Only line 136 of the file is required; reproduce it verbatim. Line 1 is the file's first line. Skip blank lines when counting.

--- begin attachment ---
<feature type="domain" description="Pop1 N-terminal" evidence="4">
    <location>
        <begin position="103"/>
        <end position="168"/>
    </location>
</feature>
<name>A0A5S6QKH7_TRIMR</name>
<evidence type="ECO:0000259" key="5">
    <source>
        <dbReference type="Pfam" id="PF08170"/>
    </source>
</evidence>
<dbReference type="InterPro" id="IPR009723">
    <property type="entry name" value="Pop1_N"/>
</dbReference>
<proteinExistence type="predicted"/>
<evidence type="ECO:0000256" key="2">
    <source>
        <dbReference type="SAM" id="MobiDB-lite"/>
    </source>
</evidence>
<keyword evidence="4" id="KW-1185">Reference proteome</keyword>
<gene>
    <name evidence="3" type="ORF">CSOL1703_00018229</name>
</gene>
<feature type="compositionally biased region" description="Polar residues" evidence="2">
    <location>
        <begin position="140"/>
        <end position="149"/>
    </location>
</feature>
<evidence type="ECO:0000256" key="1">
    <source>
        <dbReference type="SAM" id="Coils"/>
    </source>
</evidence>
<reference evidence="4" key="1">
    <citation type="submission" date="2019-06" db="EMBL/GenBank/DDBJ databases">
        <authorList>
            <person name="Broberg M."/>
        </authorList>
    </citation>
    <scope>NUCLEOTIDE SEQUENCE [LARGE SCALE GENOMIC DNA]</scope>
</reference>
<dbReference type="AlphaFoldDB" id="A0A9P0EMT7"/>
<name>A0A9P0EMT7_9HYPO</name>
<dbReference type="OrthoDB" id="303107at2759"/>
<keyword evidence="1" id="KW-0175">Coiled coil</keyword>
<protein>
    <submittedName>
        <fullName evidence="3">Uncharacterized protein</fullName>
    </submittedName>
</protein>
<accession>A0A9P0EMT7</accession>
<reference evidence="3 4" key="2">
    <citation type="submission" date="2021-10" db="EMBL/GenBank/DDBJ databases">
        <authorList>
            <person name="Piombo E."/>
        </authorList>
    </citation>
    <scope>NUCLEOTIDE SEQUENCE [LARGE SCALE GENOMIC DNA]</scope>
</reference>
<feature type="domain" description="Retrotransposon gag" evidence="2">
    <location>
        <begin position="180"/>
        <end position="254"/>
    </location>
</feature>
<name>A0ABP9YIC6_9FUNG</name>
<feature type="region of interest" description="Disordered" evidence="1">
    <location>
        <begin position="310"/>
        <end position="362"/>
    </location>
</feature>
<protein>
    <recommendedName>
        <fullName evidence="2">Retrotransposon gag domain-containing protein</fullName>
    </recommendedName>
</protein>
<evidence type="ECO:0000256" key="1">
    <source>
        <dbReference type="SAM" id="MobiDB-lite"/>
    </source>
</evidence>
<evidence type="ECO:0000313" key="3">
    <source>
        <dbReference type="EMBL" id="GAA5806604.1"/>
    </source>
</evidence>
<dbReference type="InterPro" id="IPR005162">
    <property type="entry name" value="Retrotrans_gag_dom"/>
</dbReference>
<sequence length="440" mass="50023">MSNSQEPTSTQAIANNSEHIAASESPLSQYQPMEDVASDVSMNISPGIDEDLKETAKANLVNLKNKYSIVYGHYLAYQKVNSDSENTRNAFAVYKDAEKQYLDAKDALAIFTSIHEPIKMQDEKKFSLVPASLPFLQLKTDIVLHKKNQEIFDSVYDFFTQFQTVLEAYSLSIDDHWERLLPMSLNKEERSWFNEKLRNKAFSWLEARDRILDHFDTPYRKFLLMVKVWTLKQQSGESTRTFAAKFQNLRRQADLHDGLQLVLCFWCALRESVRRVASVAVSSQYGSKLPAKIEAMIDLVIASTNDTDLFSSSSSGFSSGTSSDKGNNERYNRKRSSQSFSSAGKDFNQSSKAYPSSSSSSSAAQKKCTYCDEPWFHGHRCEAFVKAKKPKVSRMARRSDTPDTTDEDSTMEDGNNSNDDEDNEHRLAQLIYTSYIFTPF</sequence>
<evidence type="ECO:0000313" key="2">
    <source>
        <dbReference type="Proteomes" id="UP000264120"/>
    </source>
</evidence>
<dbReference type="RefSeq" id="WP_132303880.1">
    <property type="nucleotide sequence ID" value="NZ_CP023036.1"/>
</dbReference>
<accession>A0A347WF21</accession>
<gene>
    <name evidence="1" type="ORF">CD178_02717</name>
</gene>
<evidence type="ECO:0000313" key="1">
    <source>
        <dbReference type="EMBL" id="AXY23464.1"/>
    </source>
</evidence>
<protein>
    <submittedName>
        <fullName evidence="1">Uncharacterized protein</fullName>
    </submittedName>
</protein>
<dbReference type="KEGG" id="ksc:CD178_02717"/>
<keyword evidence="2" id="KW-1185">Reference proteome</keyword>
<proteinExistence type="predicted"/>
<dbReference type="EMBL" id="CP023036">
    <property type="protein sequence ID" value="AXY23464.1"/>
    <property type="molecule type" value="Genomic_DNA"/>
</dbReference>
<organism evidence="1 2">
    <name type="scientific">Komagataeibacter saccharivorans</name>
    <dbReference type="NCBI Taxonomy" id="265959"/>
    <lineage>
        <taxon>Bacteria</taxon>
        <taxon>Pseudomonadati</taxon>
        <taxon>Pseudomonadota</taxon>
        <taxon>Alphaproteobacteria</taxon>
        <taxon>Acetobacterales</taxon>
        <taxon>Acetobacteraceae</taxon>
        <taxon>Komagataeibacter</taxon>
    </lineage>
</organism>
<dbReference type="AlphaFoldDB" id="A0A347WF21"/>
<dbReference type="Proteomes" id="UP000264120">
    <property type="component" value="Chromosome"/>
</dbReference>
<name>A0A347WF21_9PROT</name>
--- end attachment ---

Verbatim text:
</organism>